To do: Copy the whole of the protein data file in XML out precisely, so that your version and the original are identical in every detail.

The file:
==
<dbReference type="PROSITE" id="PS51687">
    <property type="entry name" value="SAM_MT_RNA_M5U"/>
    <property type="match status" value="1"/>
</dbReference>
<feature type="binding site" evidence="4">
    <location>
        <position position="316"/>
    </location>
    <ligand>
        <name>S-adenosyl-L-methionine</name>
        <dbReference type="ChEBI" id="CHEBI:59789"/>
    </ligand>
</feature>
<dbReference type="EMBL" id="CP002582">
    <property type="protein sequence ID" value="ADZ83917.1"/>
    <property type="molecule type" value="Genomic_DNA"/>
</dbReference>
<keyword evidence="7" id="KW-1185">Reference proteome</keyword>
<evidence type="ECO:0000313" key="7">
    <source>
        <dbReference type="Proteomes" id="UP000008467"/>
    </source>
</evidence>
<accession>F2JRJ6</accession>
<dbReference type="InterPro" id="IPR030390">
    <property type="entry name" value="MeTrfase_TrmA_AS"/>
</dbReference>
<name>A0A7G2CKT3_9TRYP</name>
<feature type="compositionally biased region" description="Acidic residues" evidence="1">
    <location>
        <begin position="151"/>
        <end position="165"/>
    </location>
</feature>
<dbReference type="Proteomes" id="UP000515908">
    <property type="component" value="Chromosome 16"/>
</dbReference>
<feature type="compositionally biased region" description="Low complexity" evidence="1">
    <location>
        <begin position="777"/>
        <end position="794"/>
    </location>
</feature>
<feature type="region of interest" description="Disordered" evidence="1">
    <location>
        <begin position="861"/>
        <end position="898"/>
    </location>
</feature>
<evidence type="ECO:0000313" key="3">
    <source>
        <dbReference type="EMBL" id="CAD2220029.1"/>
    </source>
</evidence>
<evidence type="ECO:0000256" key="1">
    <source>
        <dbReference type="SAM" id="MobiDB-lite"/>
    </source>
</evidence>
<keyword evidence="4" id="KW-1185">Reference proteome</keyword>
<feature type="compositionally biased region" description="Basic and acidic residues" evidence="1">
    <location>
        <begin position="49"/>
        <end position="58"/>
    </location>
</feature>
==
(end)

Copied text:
<dbReference type="PROSITE" id="PS51687">
    <property type="entry name" value="SAM_MT_RNA_M5U"/>
    <property type="match status" value="1"/>
</dbReference>
<feature type="binding site" evidence="4">
    <location>
        <position position="316"/>
    </location>
    <ligand>
        <name>S-adenosyl-L-methionine</name>
        <dbReference type="ChEBI" id="CHEBI:59789"/>
    </ligand>
</feature>
<dbReference type="EMBL" id="CP002582">
    <property type="protein sequence ID" value="ADZ83917.1"/>
    <property type="molecule type" value="Genomic_DNA"/>
</dbReference>
<keyword evidence="7" id="KW-1185">Reference proteome</keyword>
<evidence type="ECO:0000313" key="7">
    <source>
        <dbReference type="Proteomes" id="UP000008467"/>
    </source>
</evidence>
<accession>F2JRJ6</accession>
<dbReference type="InterPro" id="IPR030390">
    <property type="entry name" value="MeTrfase_TrmA_AS"/>
</dbReference>
<name>A0A7G2CKT3_9TRYP</name>
<feature type="compositionally biased region" description="Acidic residues" evidence="1">
    <location>
        <begin position="151"/>
        <end position="165"/>
    </location>
</feature>
<dbReference type="Proteomes" id="UP000515908">
    <property type="component" value="Chromosome 16"/>
</dbReference>
<feature type="compositionally biased region" description="Low complexity" evidence="1">
    <location>
        <begin position="777"/>
        <end position="794"/>
    </location>
</feature>
<feature type="region of interest" description="Disordered" evidence="1">
    <location>
        <begin position="861"/>
        <end position="898"/>
    </location>
</feature>
<evidence type="ECO:0000313" key="3">
    <source>
        <dbReference type="EMBL" id="CAD2220029.1"/>
    </source>
</evidence>
<evidence type="ECO:0000256" key="1">
    <source>
        <dbReference type="SAM" id="MobiDB-lite"/>
    </source>
</evidence>
<keyword evidence="4" id="KW-1185">Reference proteome</keyword>
<feature type="compositionally biased region" description="Basic and acidic residues" evidence="1">
    <location>
        <begin position="49"/>
        <end position="58"/>
    </location>
</feature>